Tonight we saw The Death of Stalin, the film. It’s based on the graphic novel I reviewed a few months back. It’s a great film.
Standing: Jeffrey Tambor, Steve Buscemi, Simon Russell Beale
The overall plot is the same, but it feels like there’s a lot more material– scenes of Khrushchev and his wife, scenes of Beria in his hellish HQ, scenes about planning the funeral, a recap of Stalin’s dinner and movie night with his colleagues just before his death. Some subtle differences:
- Marshal Zhukov comes in later, and is treated far more reverentially. In the book he was an ugly, stiff bastard; here, he’s loud and no-nonsense and the only person not afraid of Beria.
- There’s no open sex (which is just as well), but an unsettling number of on-screen murders.
- The comeuppance of Beria is telescoped: rather than three months after Stalin’s funeral, followed by an actual trial (though of the kangaroo type), it’s presented as happening on the day of the funeral, followed by immediate execution.
- Though everyone gets screen time, the story becomes far more focused on the power struggle between Khrushchev and Beria.
- You’d think the comic version would be more cartoony, but in many ways the movie is. There’s a good deal more slapstick involving the puddle of urine around Stalin’s body, and the Central Committee awkwardly carrying him to his bed.
- At the same time, though the graphic novel is dark, the film is darker. This mostly, I think, comes from the handling of Beria. The graphic novel allows him a little comedy; in the film he’s just pure evil– 0% approval rating, as TV Tropes puts it.
A lot of reviews treat the film as a comedy or satire, but don’t expect it to be Blazing Saddles. A lot of it is not funny at all: the dreaded midnight knocks on the door, Beria’s torture chambers, his savage end. But there is a rich dark humor to be found when morality is of little use and competence is far less valued than loyalty.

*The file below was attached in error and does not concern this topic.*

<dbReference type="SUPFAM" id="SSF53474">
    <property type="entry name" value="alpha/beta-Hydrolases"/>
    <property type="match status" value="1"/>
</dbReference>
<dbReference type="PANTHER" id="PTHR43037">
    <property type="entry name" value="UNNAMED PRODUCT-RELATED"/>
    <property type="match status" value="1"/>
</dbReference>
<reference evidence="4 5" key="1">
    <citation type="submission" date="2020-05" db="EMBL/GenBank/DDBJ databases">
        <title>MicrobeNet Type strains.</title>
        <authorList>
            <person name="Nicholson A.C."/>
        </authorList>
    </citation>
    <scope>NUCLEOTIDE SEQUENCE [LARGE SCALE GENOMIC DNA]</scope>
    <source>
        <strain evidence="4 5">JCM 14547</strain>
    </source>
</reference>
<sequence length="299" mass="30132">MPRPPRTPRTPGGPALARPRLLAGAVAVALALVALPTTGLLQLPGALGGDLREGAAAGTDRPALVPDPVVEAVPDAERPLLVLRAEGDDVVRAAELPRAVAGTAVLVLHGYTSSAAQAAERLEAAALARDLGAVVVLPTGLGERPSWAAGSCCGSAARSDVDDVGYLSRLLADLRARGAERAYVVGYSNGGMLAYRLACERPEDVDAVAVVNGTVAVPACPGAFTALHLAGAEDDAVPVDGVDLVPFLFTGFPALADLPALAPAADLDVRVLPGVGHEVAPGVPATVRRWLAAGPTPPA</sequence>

The other thing the film has, of course, is actors. It’s very well served here. Simon Beale is a great villain. I wouldn’t have thought Steve Buscemi would fit the role (isn’t he always a lizardy low-life?), but he does great, and he manages a convincing arc from buffoon to top dog. Jeffrey Tambor is perfect as the hapless Malenkov; he gets across the plaintive air of a stupid man who is aware that he looks stupid and resents it enormously.
Though it was written and filmed before Trump’s election, the film surely sheds a good deal of light on how a corrupt, narcissistic, traitorous buffoon can hold such a grip on the Republican Party. You don’t actually need a canny old dictator or a secret police to hold the party in line: the threat of a primary, or the wrath of Fox News, is sufficient.
If you see it, you’ll probably want to know more about the real history; this page is a good place to start on untangling what’s true or not. (The absurdity of the event is not a clue.) The movie hints that the intrigue didn’t stop, and this is quite true– Khrushchev’s allies mostly turned on him four years later, and failed; a relative newcomer, Brezhnev, forced him out in 1965.